I think the unique danger of being free from an external tyrant is that the internal tyrants often seem less real. Greed, impurity and envy feel less dangerous than bullets. Comfort is seductive and tempts you to forget God. Suffering tempts you to curse God. Both tempt you to unbelief.
Whereas 1st Century Christians faced Caesar’s claim to lordship and Middle Easter Christians the claims of other gods, perhaps American Christians face comforts claim to lordship?
I think the Epistles to the Corinthians provide a lot of guidance that is helpful in the modern American context.
I think Americans (land of the free) have lost the sense of being servants. Everyone has this vision of being served (being lords) and totally free, yet only God is truly free, and those whom He has made free from sin.
Dylan sings the song, 'Gotta Serve Somebody" and I think he nails it. I was a willing slave to sin until the Son set me free! (Ro 6:20)
How do we connect with Americans who think they are as free as God?
I’m listening for good answers
Hi @Kyle_Jones, thank you for this very interesting question! I’m curious to learn from you and others on this topic. I think you’re tapping into a very powerful aspect of the resistance to the gospel in America. As @kardiaccny mentioned, we are the ‘land of the free’ - but I sense that we have lost the idea of being ‘free to’ do what we ought and instead desire ‘freedom from’ any restraint. This is not so much freedom as autonomy. I want to be free to do what I want to do, when I want to do it, with whom I want to do it, as long as they consent, as often as I want to do it, and so on. To over-generalize, freedom FROM all constraints is true freedom in the American imagination.
In terms of a global, evangelical perspective on the shape of faithfulness to Jesus in our time, I cannot think of a better expression of this than the Cape Town Commitment, released by the Lausanne Movement:
I agree, I tend to see the direction of us changing as a culture from the conversation of who has the right to authority and trended into denying any need for authority in general. Thus taking any sort of accountability out of the equation. Do you think this is a result of pluralism? Or do you you think pluralism is the result of a culture of preference?
Hi Kyle, these are great questions! They also require careful, sustained answers. I would particularly recommend to you two books by Os Guinness: Renaissance and Impossible People. A master sociologist, Os lays out both the hope and power of the gospel (in Renaissance) and the challenges of our time with the needed response (in Impossible People).
Thanks Carson. I just watched a lecture Os did on Impossible people and will definitely take your advice on reading those books. Look forward to getting a more thorough look into the topic.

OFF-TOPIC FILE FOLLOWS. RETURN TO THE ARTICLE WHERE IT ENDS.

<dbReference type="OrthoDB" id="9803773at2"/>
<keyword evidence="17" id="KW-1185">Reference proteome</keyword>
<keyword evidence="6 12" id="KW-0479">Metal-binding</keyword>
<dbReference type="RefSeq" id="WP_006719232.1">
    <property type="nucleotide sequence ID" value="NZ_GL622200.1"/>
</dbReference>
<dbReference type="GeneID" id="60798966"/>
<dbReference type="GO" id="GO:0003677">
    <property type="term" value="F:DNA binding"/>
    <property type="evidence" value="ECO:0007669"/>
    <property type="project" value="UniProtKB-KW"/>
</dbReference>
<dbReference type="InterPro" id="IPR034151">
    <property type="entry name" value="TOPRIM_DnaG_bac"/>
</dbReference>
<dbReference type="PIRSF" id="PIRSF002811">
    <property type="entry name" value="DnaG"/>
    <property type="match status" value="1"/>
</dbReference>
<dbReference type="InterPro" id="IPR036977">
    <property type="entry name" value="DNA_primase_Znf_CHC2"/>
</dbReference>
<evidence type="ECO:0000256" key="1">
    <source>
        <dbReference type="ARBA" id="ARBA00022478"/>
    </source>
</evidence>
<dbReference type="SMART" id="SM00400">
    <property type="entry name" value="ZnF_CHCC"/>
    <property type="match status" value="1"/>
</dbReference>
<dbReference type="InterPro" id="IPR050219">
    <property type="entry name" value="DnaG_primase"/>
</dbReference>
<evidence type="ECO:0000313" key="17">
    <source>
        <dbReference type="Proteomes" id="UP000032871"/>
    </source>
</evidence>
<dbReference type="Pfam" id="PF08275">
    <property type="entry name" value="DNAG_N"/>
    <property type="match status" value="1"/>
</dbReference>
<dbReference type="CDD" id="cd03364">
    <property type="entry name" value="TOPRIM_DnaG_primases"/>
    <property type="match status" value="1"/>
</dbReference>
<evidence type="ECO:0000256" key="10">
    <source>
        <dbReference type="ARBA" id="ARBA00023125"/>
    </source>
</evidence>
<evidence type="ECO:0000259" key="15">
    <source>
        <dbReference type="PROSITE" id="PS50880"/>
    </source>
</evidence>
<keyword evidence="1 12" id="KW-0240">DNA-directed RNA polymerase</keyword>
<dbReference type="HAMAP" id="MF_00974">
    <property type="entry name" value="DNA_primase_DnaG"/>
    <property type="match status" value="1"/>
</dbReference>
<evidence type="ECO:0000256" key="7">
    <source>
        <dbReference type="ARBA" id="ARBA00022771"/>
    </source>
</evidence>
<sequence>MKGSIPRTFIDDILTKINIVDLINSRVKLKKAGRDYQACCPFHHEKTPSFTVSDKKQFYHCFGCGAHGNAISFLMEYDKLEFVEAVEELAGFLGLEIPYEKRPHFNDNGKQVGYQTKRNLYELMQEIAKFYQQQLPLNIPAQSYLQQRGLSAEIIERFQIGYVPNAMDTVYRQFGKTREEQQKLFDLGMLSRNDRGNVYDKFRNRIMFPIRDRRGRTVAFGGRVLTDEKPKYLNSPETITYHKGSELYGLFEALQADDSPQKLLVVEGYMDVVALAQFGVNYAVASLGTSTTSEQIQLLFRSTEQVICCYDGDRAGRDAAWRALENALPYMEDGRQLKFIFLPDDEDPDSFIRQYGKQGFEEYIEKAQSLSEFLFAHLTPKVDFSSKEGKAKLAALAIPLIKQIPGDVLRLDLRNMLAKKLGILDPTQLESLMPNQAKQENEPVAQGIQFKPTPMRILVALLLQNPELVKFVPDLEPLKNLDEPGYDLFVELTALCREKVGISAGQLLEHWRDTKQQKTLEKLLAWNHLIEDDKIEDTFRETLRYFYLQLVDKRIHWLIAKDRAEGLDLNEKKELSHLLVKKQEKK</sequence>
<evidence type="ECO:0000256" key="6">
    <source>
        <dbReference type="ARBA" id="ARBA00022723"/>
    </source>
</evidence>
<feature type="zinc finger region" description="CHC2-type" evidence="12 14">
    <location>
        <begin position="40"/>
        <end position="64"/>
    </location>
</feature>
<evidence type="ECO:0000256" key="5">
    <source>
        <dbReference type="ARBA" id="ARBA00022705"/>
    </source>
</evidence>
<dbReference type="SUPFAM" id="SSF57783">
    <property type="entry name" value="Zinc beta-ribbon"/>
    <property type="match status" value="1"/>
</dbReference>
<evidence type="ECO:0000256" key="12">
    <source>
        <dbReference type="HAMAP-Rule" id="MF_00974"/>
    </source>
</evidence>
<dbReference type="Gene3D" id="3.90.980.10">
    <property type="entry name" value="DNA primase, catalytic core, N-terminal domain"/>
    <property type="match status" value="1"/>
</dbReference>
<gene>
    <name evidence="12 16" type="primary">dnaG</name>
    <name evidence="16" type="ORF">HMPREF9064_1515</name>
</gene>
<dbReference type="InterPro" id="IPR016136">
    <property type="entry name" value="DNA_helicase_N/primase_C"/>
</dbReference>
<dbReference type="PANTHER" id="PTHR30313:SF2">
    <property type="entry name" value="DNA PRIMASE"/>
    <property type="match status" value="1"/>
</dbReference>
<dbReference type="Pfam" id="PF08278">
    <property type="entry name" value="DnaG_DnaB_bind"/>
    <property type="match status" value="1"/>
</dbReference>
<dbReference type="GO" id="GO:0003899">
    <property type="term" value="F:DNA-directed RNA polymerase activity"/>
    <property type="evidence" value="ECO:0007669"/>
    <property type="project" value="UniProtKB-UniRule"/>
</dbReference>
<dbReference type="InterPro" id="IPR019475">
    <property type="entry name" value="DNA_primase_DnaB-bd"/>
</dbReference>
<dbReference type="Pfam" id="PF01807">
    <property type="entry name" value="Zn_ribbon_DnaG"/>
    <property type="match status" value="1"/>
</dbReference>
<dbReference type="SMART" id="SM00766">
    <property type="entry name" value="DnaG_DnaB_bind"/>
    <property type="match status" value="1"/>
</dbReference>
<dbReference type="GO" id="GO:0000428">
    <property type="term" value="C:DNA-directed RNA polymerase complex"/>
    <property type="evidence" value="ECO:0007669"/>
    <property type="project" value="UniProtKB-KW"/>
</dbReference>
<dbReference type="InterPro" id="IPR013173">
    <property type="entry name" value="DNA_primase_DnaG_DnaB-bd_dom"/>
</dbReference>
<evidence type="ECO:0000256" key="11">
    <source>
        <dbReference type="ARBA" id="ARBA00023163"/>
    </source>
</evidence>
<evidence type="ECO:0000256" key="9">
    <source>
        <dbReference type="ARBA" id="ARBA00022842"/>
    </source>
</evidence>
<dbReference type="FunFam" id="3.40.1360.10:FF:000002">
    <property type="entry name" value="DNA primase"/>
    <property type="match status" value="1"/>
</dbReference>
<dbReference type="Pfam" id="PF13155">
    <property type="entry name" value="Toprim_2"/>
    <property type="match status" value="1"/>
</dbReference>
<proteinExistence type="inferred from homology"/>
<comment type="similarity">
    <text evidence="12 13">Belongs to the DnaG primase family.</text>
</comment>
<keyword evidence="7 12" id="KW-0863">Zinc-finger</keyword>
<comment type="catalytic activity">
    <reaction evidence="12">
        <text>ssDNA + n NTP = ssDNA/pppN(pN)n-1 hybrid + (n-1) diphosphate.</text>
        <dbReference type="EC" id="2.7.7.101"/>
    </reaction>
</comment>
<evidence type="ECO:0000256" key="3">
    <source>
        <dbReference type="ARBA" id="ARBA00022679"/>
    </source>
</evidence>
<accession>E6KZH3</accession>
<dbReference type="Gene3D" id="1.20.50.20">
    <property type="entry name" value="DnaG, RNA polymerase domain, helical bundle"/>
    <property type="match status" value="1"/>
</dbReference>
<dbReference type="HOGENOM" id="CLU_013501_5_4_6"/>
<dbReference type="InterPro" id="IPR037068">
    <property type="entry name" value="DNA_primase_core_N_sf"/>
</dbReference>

Hi Kyle, that’s great news! Please do share with us what you learn and any follow-on questions. That keeps Connect a vibrant, interesting place to be! I also find that learning in community is a much deeper, richer learning than private study by itself. When you try to explain what you’ve learned to others, there’s another layer of learning that takes place that really helps us integrate and solidify what we’ve studied.
Kyle, I agree that Americans are particularly challenged in the idea of Lordship. Our culture is ingrained with the ideas of independence, equality, and freedom. None of these are necessarily bad, as a matter of fact they are good, but it’s in the process of living for these ideals that we go terribly wrong.
We may not necessarily be challenged by the idea of a hierarchy, pretty much everybody answers to somebody. But still we resist the idea of it. We glorify the rebels who buck the system, who rail at “the man.” The very history of America is one of cutting ties with the king.
We are called to dependence on God (we all are whether we like it or know it or not). Yet we choose self-centered independence. It’s the all-American way to live.
Most applaud the ideals of equality set forth in the nation’s supreme documents, yet instead of seeing this as a call to stand against oppression, we use it to justify our rebellion against authority and hierarchy. “I’m as good as any man.”
Freedom is our justification for anything we want to do. We equate freedom with license, rather than freedom with responsibility. When we talk about freedom having a price, we get that right, but typically we mean the cost others have paid for our lifestyle. Americans generally have no idea of their enslavement to sin and the price of the freedom from that bondage.
People may look at Jesus and say, “yeah, he was a great guy, an awesome teacher, and said some really wise things.” The clue that they have no idea what they are talking about. Because the things Jesus said turned the institutions of man upside down and inside out. The least shall be the greatest and the greatest shall be the least. That’s contrary to the notion of pulling yourself up by your own bootstraps.
I think the knowledge and understanding of Lordship comes with the process of sanctification. The idea and the practice of servanthood grows in us as we grow in Christ. I know as a Christian the more I got knocked around by life, the more I came to a place where even in the muck I could see that God was on his throne and in control, even when I was not. Essentially the idea of sovereignty, majesty, kingship, lordship for me came with faith and trust over time and experience. First you see what Jesus is doing for you, then you see what Jesus is calling you to do.
When I think of Christ as Lord and the threats to this in my own personal context, I’m reminded of the story of the rich young ruler and the discourse that followed between Christ and his disciples (Matthew 19:16-30)
There are things that challenge the throne in my heart and I sometimes set over the Lord. I also believe that this is evidenced outwardly, and the fruit thereof looks quite different from a life that is centered on the Lord.
I too have a song that I recently heard and cannot stop thinking about, by Tenth Avenue North, I Confess
I confess, I admit, I look for life outside of You
I repent, I’m coming back to the only joy that’s true
I don’t want to look in a stranger’s eyes
When I come into this place
Let me grow familiar with the lines
The lines upon Your face
For me personally, Lordship does not come from the perspective of Lord, but that Christ has called his disciples friends. I don’t want to mistake the power and glory of our Lord so as to put him in the light of some casual “Buddy Jesus.” But without understanding the personal relationship God desires with me along with his majesty, how can there be the kind of Lordship that he seeks?
I think there is something to be appreciated in the crucible of persecution. The early church flourished because of persecution, Jesus promises it to his followers, the underground church moment in China is exploding now because of it. I’m not saying we all need to be under the precise same set of circumstances to reach the same appreciation of our Lord, but there is biblical evidence that persecution is an expectation and that the opposite (a life of luxury and liberty) pulls the heart away from God.